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On Sun, May 10, 2009 at 10:08 AM, Philippe Lhoste <> wrote:
> Well, that's a FAQ (or a FEN - frequently expressed need) and I suppose
> Lloyd, among others, hoped for a simple and definitive answer... :-)

We definitely need one of those - I like 'Frequently Anticipated Questions'.

> "can I exclude loop kind of lua features"

The question is, what do your users need to do?

One answer to the 'supply configuration' need would be:

function read(s)
    if not s:find '^%s*%b{}%s*$' then return nil,"not a Lua table" end
    if s:find '[^\'"%w_]function[^\'"%w_]' then
        local tok = require ('pl.lexer').lua(s)
        for t,v in tok then
            if t == 'keyword' then
                return nil,"cannot have Lua keywords in table definition"
    local chunk,err = loadstring('return '..s,'tbl')
    if not chunk then return nil,err end
    return chunk()

This only allows a single table definition {...}, is completely
paranoid about the word 'function', and sets the function environment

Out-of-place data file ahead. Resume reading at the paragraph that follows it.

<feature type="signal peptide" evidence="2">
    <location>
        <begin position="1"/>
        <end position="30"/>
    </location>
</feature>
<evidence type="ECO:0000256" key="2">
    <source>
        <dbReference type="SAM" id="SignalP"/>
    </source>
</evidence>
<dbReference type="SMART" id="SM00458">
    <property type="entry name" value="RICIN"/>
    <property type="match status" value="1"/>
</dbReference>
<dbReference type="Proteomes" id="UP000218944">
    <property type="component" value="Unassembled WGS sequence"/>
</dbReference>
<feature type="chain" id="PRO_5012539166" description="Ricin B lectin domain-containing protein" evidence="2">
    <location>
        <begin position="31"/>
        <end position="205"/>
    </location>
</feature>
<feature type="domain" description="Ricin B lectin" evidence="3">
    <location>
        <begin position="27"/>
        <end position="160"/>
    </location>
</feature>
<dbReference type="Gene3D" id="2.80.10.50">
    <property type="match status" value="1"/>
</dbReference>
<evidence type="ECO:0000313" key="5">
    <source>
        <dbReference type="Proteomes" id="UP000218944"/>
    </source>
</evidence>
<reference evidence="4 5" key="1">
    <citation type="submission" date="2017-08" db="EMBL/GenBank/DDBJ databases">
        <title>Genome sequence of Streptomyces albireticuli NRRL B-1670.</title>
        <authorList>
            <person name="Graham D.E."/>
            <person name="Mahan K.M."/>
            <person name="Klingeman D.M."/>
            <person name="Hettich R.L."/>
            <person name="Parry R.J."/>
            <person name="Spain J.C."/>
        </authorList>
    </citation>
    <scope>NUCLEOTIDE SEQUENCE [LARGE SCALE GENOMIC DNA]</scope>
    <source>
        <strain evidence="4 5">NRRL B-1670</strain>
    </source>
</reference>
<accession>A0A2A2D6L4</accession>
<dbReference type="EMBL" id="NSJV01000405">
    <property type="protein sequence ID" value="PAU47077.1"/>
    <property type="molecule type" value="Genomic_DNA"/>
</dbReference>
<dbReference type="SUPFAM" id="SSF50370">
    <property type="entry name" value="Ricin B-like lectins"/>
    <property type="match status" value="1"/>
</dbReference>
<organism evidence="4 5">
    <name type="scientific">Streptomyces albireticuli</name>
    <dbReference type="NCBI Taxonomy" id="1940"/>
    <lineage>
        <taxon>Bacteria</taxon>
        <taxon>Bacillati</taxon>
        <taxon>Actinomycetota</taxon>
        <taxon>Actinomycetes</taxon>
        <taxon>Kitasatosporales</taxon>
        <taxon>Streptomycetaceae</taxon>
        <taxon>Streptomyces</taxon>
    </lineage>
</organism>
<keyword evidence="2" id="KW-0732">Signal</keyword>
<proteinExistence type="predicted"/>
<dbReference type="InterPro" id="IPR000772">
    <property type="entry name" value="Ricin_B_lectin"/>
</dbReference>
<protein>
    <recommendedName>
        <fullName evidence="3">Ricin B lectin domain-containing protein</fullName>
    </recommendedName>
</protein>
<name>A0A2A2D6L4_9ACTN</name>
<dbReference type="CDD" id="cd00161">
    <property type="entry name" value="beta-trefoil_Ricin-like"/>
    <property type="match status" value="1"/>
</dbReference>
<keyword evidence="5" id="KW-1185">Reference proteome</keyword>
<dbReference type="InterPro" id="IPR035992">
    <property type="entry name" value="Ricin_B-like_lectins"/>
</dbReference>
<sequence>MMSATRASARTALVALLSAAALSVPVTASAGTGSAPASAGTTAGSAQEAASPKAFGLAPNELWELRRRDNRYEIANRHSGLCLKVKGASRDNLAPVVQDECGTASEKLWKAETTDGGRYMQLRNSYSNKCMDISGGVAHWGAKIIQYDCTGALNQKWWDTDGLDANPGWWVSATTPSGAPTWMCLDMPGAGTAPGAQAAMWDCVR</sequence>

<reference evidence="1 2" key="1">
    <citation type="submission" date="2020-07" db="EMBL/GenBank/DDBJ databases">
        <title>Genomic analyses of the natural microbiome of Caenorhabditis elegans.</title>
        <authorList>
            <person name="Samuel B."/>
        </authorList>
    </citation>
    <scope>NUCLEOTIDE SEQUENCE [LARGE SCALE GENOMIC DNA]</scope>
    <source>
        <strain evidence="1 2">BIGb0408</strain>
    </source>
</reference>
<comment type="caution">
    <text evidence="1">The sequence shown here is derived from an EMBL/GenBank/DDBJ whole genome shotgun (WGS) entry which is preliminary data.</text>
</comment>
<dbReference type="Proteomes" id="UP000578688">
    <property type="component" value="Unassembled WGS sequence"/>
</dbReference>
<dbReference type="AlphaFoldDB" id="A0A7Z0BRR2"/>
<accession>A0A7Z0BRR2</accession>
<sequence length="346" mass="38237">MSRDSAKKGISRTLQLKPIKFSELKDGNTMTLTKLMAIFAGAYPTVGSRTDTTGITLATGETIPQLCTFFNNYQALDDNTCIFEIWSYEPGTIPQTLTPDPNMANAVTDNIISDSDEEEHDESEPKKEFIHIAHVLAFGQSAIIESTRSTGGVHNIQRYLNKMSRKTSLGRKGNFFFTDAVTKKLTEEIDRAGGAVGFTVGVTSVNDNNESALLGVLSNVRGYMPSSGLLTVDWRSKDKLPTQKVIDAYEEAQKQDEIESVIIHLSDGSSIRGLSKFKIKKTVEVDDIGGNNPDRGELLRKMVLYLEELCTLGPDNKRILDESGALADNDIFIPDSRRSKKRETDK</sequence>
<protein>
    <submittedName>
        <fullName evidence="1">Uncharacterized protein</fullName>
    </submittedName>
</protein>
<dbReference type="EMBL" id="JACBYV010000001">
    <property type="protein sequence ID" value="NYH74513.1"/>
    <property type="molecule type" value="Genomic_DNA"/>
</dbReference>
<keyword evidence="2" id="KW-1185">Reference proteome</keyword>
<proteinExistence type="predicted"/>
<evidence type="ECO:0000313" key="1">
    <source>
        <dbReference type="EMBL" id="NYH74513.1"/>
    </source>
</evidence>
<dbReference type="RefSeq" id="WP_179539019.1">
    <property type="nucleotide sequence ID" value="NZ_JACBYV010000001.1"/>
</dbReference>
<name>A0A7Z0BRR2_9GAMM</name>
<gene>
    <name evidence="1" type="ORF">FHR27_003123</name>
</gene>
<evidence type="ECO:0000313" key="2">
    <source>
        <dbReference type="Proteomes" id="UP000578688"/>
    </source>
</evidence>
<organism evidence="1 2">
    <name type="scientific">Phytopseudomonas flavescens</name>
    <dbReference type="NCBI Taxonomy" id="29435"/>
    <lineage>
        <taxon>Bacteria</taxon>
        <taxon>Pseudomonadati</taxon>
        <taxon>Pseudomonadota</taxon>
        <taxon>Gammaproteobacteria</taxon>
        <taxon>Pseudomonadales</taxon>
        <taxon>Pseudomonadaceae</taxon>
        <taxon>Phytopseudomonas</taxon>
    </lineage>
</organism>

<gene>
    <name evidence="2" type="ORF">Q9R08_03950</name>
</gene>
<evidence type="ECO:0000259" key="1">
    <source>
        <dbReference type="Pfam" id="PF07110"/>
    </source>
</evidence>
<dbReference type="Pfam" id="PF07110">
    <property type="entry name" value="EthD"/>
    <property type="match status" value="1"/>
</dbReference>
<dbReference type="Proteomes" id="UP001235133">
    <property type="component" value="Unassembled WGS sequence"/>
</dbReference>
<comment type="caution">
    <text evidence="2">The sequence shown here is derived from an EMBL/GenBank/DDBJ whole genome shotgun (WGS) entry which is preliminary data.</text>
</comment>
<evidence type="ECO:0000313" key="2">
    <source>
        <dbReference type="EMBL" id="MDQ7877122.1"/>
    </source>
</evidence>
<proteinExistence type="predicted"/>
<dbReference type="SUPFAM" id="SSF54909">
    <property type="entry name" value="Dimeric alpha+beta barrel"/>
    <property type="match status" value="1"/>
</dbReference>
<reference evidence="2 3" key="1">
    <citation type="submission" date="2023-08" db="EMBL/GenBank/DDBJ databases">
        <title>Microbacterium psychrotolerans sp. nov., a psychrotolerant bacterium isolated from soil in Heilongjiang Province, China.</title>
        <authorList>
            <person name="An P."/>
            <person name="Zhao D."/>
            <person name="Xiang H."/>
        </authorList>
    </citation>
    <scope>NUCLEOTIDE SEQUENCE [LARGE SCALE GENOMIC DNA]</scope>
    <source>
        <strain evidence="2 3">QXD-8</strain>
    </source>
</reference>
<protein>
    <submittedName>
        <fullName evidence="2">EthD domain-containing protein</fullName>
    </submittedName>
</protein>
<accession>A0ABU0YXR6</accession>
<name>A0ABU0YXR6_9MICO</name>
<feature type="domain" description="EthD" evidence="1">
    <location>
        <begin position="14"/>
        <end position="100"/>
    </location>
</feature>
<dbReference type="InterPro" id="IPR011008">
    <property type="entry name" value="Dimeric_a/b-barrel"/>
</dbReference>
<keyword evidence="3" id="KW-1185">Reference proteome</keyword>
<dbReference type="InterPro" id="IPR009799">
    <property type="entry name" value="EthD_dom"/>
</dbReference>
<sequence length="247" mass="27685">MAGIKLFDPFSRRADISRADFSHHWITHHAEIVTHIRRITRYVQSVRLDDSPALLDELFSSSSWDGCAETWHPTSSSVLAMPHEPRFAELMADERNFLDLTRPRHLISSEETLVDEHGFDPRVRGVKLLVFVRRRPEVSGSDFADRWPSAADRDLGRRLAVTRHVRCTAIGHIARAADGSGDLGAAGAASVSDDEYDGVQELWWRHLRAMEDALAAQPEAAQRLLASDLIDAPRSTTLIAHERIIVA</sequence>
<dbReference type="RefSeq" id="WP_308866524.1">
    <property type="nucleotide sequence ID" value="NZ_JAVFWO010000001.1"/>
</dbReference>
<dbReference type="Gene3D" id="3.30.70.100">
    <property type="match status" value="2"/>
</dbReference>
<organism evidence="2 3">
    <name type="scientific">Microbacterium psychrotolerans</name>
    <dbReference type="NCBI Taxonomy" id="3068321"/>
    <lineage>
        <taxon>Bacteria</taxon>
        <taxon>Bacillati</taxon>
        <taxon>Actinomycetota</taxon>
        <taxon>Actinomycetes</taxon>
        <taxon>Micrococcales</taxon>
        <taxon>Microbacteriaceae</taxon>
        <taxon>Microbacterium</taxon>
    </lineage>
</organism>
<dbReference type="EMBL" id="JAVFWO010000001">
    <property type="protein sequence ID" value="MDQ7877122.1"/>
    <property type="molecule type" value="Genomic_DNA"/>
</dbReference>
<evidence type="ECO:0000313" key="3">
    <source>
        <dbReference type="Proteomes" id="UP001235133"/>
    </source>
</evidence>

to be empty, thus removing anything that could be dangerous. In this
case, I had a lexical scanner hanging around, so I used that if the
word 'function' was found in a unquoted form; Luiz' token filter patch
offers another solution. (I'm quoting this code because I'm curious if
anyone can think of a way of sneaking something nasty past this one)

The key to sandboxing is putting only the stuff you know to be safe in
the function environment. Then it is a matter of excluding the
keywords which can be abused, while, for, repeat and function.
WIthout the {} check, then people can call functions you provide, but
can't write a loop.  Looking for keywords can be a bit tricky, since
they _will_ appear in strings occaisionally, but can be done.

If you don't want to be too restrictive, then debug.sethook is
probably the way to go. Set it to callback every n (some large number)
of instructions and take appropriate action.

steve d.